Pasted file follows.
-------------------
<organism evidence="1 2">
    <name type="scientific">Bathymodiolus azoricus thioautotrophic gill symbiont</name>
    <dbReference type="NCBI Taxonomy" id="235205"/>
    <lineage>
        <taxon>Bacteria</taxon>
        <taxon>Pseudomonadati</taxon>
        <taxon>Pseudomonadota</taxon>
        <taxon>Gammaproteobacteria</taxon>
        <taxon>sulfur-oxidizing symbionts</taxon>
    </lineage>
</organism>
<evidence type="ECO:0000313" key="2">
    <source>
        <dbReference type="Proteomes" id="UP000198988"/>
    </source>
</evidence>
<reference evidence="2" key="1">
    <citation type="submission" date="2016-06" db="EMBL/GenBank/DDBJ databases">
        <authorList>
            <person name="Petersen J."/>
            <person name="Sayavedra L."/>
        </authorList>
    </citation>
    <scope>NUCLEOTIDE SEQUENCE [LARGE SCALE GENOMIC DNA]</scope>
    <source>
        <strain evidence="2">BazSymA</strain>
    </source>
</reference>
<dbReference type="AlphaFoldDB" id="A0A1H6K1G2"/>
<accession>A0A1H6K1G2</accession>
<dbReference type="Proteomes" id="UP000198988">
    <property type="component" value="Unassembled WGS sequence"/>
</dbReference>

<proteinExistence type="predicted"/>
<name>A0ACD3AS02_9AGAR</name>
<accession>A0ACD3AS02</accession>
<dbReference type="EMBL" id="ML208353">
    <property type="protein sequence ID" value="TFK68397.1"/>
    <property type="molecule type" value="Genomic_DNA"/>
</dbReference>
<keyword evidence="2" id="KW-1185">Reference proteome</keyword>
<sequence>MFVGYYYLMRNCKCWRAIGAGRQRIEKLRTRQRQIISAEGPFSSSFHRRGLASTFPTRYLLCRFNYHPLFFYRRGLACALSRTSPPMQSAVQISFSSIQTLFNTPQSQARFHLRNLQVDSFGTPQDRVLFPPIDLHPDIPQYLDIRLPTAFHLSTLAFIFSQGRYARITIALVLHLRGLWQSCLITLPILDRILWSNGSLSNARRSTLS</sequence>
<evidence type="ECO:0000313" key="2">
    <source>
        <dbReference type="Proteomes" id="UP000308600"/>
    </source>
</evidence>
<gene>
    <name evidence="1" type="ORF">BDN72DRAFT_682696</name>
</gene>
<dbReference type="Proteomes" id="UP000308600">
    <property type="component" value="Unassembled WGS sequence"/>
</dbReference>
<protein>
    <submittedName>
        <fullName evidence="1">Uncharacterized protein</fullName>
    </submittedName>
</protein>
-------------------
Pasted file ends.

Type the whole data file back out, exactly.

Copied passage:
<organism evidence="1 2">
    <name type="scientific">Bathymodiolus azoricus thioautotrophic gill symbiont</name>
    <dbReference type="NCBI Taxonomy" id="235205"/>
    <lineage>
        <taxon>Bacteria</taxon>
        <taxon>Pseudomonadati</taxon>
        <taxon>Pseudomonadota</taxon>
        <taxon>Gammaproteobacteria</taxon>
        <taxon>sulfur-oxidizing symbionts</taxon>
    </lineage>
</organism>
<evidence type="ECO:0000313" key="2">
    <source>
        <dbReference type="Proteomes" id="UP000198988"/>
    </source>
</evidence>
<reference evidence="2" key="1">
    <citation type="submission" date="2016-06" db="EMBL/GenBank/DDBJ databases">
        <authorList>
            <person name="Petersen J."/>
            <person name="Sayavedra L."/>
        </authorList>
    </citation>
    <scope>NUCLEOTIDE SEQUENCE [LARGE SCALE GENOMIC DNA]</scope>
    <source>
        <strain evidence="2">BazSymA</strain>
    </source>
</reference>
<dbReference type="AlphaFoldDB" id="A0A1H6K1G2"/>
<accession>A0A1H6K1G2</accession>
<dbReference type="Proteomes" id="UP000198988">
    <property type="component" value="Unassembled WGS sequence"/>
</dbReference>

<proteinExistence type="predicted"/>
<name>A0ACD3AS02_9AGAR</name>
<accession>A0ACD3AS02</accession>
<dbReference type="EMBL" id="ML208353">
    <property type="protein sequence ID" value="TFK68397.1"/>
    <property type="molecule type" value="Genomic_DNA"/>
</dbReference>
<keyword evidence="2" id="KW-1185">Reference proteome</keyword>
<sequence>MFVGYYYLMRNCKCWRAIGAGRQRIEKLRTRQRQIISAEGPFSSSFHRRGLASTFPTRYLLCRFNYHPLFFYRRGLACALSRTSPPMQSAVQISFSSIQTLFNTPQSQARFHLRNLQVDSFGTPQDRVLFPPIDLHPDIPQYLDIRLPTAFHLSTLAFIFSQGRYARITIALVLHLRGLWQSCLITLPILDRILWSNGSLSNARRSTLS</sequence>
<evidence type="ECO:0000313" key="2">
    <source>
        <dbReference type="Proteomes" id="UP000308600"/>
    </source>
</evidence>
<gene>
    <name evidence="1" type="ORF">BDN72DRAFT_682696</name>
</gene>
<dbReference type="Proteomes" id="UP000308600">
    <property type="component" value="Unassembled WGS sequence"/>
</dbReference>
<protein>
    <submittedName>
        <fullName evidence="1">Uncharacterized protein</fullName>
    </submittedName>
</protein>